Is that actually “a huge step forward”? That’s more debatable. Working (mostly, outside linear simulcasts) with one broadcast partner has advantages, but also disadvantages. Split national deals have the advantages of multiple networks promoting and airing matches, and that’s why most professional leagues operating in the U.S. (including the NFL, NBA, MLB, and NHL) have them. And not being on ESPN at all for the first time since the league’s 1996 formation presumably doesn’t help MLS coverage there (although the level to which a rights deal leads to ESPN coverage outside matches has long been debated, and many fans of the leagues ESPN does have broadcast deals with aren’t exactly thrilled with the coverage they get beyond games).

What is clear is that moving to Apple takes MLS from being a small fish in the big pond of the overall rights ESPN and Fox have to being the biggest fish in a smaller pond. And overall, it seems to be working okay for them, with reports of two million subscribers to MLS Season Pass by the end of 2023. (It’s unclear how many of those are from promotional freebies and how many are from international subscribers, and Apple has been less than communicative about actual numbers, but that’s a big jump over the previous report of almost one million in July.)

There is still some discussion about the production of games and how well that’s going. And that back-and-forth is expressed by execs in this Athletic piece as well. One remark that’s unusual to hear comes from the discussion of Apple broadcasts as “state media”:

Another executive felt there is a clear “state media” feel to the broadcasts.

“I want the commentators to be less company men and more honest,” the executive said. “It became very boring because it was very milquetoast in terms of commenting. No one criticized anything. That’s just not good commentating if you’re not willing to say anything interesting.”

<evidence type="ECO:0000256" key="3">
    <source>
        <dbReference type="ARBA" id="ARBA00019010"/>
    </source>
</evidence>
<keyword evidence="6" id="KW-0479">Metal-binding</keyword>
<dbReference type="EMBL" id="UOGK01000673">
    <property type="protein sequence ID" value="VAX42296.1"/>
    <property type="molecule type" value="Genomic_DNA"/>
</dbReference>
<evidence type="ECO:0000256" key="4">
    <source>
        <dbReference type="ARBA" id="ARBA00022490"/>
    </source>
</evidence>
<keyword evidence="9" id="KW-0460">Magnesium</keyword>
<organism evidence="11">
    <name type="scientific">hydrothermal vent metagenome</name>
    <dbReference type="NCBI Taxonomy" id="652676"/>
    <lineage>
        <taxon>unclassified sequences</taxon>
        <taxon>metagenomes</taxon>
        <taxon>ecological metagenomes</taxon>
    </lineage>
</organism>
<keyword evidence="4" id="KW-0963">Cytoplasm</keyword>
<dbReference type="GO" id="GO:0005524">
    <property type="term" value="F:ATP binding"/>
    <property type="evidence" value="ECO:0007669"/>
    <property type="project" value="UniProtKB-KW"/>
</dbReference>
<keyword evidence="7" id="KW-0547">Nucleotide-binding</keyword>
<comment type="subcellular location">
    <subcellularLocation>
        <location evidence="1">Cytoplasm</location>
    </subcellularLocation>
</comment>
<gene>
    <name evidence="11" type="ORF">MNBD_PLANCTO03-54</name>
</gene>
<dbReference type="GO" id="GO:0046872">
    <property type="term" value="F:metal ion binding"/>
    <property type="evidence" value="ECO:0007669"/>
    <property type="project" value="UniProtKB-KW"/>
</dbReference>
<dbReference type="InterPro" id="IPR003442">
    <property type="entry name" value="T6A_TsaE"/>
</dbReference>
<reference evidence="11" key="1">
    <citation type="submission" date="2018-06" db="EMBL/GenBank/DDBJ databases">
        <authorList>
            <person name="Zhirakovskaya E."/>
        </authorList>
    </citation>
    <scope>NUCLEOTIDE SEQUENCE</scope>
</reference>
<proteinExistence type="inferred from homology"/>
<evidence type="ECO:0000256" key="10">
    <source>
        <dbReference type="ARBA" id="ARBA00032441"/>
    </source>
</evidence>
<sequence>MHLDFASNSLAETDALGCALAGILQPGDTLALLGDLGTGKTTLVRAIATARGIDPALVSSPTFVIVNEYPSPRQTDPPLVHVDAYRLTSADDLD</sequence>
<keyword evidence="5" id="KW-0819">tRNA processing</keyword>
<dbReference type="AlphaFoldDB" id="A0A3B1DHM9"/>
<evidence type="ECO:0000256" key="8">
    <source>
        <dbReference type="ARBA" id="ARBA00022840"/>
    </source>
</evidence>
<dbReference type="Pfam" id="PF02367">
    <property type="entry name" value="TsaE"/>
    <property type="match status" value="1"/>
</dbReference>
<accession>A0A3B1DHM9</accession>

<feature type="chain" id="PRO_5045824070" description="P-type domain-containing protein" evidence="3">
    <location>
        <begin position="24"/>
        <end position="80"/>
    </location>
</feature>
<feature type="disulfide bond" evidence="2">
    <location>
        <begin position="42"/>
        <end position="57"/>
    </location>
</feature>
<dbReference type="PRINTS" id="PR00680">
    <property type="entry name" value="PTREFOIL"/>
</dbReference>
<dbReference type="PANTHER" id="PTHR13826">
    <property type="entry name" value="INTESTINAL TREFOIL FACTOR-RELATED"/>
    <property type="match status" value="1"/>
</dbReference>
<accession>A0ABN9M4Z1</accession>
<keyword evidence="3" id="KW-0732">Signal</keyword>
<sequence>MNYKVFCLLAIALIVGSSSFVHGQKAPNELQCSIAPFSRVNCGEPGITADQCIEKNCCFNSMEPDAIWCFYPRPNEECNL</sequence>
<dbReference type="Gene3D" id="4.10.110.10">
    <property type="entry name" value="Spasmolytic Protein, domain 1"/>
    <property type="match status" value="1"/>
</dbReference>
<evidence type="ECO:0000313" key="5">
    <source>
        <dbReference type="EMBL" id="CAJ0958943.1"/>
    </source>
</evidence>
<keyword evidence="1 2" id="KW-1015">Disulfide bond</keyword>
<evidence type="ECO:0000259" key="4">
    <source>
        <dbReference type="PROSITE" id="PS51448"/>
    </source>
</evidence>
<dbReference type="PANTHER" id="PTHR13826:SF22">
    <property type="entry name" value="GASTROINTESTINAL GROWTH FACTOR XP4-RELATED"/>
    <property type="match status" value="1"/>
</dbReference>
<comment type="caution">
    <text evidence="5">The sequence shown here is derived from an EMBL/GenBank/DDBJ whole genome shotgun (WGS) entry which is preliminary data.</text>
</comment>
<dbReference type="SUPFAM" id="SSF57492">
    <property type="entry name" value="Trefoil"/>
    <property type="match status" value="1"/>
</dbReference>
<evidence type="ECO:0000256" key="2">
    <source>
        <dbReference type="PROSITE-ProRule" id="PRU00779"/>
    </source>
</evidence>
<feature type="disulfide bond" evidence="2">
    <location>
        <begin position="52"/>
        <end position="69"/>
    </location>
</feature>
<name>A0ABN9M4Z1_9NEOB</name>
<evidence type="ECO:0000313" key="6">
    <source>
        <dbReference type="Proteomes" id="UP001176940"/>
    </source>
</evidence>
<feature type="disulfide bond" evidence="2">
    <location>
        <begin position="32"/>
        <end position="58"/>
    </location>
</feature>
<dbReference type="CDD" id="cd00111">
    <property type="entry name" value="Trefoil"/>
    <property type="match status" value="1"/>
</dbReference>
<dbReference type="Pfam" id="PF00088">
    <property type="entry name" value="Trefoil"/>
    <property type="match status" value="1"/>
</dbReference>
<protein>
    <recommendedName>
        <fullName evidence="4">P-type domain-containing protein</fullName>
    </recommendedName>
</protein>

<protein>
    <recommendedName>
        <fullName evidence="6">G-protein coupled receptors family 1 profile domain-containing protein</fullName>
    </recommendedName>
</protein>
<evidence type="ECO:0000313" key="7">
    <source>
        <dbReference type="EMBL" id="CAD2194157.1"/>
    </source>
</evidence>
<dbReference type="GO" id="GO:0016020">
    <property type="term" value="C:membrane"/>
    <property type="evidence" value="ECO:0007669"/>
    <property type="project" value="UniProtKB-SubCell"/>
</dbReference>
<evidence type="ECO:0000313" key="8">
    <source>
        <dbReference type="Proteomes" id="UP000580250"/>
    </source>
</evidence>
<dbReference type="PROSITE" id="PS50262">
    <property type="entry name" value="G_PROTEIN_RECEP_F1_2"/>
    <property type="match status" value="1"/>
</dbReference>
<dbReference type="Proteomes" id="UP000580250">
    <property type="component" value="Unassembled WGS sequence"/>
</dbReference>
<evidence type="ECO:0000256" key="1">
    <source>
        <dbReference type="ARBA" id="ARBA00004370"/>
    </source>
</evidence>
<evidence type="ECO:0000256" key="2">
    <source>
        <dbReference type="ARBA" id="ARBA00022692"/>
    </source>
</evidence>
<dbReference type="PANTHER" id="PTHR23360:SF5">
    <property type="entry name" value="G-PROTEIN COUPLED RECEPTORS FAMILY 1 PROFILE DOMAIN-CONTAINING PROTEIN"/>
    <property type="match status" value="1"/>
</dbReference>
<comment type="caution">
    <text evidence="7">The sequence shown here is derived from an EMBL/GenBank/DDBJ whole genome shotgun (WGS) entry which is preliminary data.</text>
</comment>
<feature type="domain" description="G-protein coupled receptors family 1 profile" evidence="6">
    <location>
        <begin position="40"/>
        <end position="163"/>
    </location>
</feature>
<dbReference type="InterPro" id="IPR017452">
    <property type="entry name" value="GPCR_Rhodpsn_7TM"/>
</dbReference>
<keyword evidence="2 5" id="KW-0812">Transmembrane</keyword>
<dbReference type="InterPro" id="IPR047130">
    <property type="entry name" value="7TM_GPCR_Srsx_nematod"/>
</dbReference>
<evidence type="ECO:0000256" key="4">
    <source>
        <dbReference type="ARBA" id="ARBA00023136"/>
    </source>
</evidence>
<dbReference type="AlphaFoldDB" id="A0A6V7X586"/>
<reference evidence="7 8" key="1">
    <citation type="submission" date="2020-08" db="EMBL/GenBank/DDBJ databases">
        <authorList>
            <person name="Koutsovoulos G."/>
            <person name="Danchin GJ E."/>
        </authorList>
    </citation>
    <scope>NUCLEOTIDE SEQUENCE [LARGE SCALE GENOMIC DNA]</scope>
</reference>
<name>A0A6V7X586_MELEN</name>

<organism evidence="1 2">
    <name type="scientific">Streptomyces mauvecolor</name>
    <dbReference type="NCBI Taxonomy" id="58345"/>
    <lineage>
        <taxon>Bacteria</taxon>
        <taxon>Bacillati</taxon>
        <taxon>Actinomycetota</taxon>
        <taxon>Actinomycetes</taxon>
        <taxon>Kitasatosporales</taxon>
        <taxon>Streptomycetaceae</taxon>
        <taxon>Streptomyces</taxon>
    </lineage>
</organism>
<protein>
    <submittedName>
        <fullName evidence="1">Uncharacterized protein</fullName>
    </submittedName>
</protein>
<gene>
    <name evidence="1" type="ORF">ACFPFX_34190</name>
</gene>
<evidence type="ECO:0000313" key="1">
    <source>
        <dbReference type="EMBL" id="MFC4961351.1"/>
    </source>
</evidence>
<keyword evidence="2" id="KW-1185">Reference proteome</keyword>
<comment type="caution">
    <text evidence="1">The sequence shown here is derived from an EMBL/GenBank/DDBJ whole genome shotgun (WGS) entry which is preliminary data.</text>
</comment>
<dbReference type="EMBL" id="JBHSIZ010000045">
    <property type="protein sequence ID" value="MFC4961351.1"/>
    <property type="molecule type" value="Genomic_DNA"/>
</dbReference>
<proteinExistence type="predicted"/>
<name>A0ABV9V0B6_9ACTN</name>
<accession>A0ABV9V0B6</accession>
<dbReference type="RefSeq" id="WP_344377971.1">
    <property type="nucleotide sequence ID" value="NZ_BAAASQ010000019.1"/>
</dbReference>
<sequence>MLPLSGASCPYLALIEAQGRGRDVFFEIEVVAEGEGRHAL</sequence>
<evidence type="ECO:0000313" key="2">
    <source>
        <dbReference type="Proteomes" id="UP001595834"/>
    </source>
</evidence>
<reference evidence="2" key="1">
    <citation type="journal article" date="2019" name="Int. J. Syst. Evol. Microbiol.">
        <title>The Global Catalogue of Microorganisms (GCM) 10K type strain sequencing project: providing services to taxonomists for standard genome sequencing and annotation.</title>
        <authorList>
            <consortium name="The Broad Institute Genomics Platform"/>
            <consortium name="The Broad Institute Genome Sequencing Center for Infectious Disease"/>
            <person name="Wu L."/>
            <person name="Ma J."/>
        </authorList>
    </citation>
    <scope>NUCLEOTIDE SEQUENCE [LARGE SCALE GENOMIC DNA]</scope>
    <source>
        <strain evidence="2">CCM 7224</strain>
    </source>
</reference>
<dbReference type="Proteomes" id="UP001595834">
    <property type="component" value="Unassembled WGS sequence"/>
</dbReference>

Yes, this definitely does seem like “state media” at times; more criticism could be welcome in the right spots. And there have been questions about some of the personnel decisions made, including moving away from local broadcasters and parting ways with veterans like Adrian Healey. There are other suggestions for broadcast improvement from these execs as well, including employing more coaches and execs who can speak to roster construction.

But there are also some positive comments on the broadcasts. And one further exec comment there illustrates that Apple has been responsive to feedback. And that exec adds that there’s significant optimism within the league about how well this is working and will work:

Apple’s willingness to shift on the fly impressed execs.

“They are one of the richest companies in the world and they have the wherewithal to see what needs to be tweaked and then execute on that,” one said. “As long as we are with them, it’s going to continually improve.”

MLS looks set to be with Apple for at least nine more years. (There is reportedly an unspecified opt-out for Apple if subscription numbers are too low, but that doesn’t seem like an issue right now.) So we’ll see if the broadcasting does continually improve there, and if the Apple investment leads to the league growth these execs are hoping for.

[The Athletic]

About Andrew Bucholtz

Andrew Bucholtz has been covering sports media for Awful Announcing since 2012. He is also a staff writer for The Comeback. His previous work includes time at Yahoo! Sports Canada and Black Press.